The urgent need to reduce environmental pollution and combat climate change is being recognised in the hospitality sector. Many businesses have picked up the mantle and are already making a positive impact, but as a significant consumer of energy, there is still much to be done.

The International Energy Agency projects that a third of global power generation will be met by renewable energy sources in 2025 – be they solar, wind, hydroelectric or biomass. While each operator’s geographical location is different and may not be conducive to every form of clean energy, many businesses can harness some of these sources of energy to decrease their impact on the environment. To give you some food for thought, we take a closer look at some of the more practical options available and the benefits they promise.

Solar Power
Solar energy is increasingly popular in the hospitality sector to generate electricity and heat water. Amid the promise of reduced energy bills, installing battery or storage devices is advisable as this prevents wastage during off-peak times. Any excess energy can then be sold back to your energy supplier, helping to offset installation costs, which, without a government grant, can be quite high.

Wind Energy
For businesses in remote or windy regions, wind turbines are a stable and effective option, but not altogether practical for most operators! Small wind turbines below 100 kilowatts can be installed for individual premises where space allows and can also be used in connection with photovoltaic systems to generate the amount of electricity your business needs. The Marriott Heathrow hotel was the first in the hotel group to be fitted with a hybrid wind turbine and solar panel system as part of their ongoing ‘Green Initiative’. The installation powers some of their external signage and is an integral part of their program to reduce their carbon footprint.

Switching Tariffs
A more practical solution for those who don’t want the upheaval of large installations, is to opt for a renewable energy tariff. At a time when we are all battling rising costs, this may not initially sound like an attractive option because renewable energy tariffs for gas supply can be a little more expensive than others. However, wind and solar are the cheapest ways to generate electricity in the UK and should therefore be less than, or the same as fossil fuel-based electricity tariffs. Groups such as Pizza Hut have described their move to renewable energy sources as one of the easiest and cost-efficient decisions a business can make in terms of sustainability, and have saved an estimated 190,400 tCO2e in emissions between 2012-2022.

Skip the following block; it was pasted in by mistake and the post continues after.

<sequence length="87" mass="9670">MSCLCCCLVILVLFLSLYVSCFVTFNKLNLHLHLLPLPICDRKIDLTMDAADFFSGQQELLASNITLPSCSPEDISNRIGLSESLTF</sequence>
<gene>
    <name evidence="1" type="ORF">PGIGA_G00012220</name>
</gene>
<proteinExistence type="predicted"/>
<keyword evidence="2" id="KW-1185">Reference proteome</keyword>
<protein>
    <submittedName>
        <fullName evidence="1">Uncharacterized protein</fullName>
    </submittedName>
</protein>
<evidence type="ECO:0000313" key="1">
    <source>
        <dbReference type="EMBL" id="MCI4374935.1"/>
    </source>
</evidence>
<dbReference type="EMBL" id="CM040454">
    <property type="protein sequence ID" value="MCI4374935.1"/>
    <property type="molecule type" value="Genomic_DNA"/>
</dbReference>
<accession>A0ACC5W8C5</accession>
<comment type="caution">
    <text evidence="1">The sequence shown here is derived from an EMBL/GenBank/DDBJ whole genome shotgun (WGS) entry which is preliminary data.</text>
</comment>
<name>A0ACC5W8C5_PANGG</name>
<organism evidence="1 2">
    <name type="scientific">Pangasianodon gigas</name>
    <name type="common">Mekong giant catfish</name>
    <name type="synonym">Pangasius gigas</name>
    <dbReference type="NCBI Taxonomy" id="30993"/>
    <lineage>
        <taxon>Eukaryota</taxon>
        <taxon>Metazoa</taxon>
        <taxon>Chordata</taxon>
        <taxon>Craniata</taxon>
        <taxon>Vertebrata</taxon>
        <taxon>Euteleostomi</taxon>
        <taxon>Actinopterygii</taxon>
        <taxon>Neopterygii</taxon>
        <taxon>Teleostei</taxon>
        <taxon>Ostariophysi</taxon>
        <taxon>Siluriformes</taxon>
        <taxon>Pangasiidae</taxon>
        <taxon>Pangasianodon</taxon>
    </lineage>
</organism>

Thinking outside the (fuse)box
Your source of renewable energy can become your biggest differentiator. The Falls Hotel & Spa in Co Clare, Ireland was the first to be completely powered by hydroelectric energy. The entire 140 room hotel and leisure centre are powered by a 220-kWh hydroelectric turbine. Hydropower is one of the oldest forms of renewable energy, although it isn’t the most sustainable energy source as it can impact water temperatures, fish migration and native plants when deployed on a large scale.

Alternatively, biomass energy, derived from organic materials, can reduce carbon emissions by up to 90% compared to fossil fuels. Hotels such as Soho House Group, Dumbleton Hall Hotel and Gwesty’r Emlyn Hotel in Wales are currently using biomass energy to supplement gas boilers or replace oil fired boilers. 

If you would like to learn more about how to transition to renewable energy solutions, the Sustainable Restaurant Association have launched a new guide, which is free to download from their website